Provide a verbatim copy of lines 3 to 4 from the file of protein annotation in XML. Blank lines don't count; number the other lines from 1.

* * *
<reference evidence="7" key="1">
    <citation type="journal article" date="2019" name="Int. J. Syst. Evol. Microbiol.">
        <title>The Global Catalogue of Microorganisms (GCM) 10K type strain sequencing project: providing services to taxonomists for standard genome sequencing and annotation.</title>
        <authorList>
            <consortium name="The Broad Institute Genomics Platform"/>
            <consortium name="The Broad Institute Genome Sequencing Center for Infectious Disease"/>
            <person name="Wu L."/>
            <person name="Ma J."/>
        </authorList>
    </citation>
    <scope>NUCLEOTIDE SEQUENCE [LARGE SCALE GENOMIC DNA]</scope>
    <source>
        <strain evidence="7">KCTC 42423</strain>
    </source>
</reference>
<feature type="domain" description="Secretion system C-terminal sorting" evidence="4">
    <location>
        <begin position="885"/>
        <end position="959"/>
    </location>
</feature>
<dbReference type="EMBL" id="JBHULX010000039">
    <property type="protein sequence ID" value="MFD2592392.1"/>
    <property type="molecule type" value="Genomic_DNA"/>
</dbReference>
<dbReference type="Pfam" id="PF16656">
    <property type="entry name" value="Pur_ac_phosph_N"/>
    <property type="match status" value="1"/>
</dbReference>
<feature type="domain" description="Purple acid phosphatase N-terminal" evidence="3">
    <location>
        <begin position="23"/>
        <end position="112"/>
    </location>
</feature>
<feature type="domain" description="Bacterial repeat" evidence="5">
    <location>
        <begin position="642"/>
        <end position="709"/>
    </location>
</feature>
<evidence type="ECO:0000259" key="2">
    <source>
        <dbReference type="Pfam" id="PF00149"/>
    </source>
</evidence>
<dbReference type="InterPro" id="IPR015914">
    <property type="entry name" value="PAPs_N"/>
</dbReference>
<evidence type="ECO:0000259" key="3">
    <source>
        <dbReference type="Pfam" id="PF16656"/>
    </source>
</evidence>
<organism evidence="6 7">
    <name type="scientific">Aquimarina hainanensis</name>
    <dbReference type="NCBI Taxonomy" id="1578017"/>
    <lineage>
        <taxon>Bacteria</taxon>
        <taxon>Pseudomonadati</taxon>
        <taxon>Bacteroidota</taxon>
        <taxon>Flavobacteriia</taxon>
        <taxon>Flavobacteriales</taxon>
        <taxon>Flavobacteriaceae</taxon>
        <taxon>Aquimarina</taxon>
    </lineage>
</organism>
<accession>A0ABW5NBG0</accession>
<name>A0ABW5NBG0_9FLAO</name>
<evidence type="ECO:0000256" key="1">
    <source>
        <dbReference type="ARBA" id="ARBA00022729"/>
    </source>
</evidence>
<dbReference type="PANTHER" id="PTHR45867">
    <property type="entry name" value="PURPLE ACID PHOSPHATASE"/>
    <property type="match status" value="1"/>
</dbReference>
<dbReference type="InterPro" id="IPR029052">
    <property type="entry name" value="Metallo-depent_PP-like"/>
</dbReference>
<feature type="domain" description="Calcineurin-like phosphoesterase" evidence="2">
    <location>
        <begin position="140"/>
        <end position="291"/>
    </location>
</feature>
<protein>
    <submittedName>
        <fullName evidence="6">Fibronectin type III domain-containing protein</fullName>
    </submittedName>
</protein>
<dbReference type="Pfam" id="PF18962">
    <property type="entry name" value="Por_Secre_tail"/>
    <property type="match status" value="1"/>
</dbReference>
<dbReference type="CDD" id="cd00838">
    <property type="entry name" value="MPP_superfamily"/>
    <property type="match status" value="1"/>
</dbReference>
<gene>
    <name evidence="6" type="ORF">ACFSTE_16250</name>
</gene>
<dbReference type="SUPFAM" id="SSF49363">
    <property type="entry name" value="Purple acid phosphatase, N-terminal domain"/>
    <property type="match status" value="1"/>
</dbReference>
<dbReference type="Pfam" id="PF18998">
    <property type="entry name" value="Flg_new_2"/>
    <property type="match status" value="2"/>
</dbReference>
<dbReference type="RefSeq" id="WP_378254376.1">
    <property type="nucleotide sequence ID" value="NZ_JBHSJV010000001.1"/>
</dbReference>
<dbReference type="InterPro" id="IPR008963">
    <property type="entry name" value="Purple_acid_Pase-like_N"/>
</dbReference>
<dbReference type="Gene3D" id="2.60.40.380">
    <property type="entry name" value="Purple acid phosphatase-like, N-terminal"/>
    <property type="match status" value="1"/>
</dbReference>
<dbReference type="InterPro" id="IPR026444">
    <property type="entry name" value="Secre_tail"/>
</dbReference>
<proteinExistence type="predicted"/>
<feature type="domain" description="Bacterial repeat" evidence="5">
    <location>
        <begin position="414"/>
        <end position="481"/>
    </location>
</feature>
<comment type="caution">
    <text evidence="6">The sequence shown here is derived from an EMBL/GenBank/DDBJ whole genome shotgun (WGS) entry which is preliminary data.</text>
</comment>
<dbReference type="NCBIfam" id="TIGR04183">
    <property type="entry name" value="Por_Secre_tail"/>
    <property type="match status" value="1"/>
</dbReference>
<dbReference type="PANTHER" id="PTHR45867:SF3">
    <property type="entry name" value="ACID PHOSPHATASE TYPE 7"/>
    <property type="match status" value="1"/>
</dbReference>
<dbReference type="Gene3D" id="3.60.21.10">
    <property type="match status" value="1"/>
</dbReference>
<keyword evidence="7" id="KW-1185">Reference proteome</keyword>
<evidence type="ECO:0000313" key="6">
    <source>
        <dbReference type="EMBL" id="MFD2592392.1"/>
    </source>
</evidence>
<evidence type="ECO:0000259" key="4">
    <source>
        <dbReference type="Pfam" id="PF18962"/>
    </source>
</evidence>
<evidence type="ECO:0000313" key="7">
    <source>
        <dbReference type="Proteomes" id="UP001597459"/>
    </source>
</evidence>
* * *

        <title>The Global Catalogue of Microorganisms (GCM) 10K type strain sequencing project: providing services to taxonomists for standard genome sequencing and annotation.</title>
        <authorList>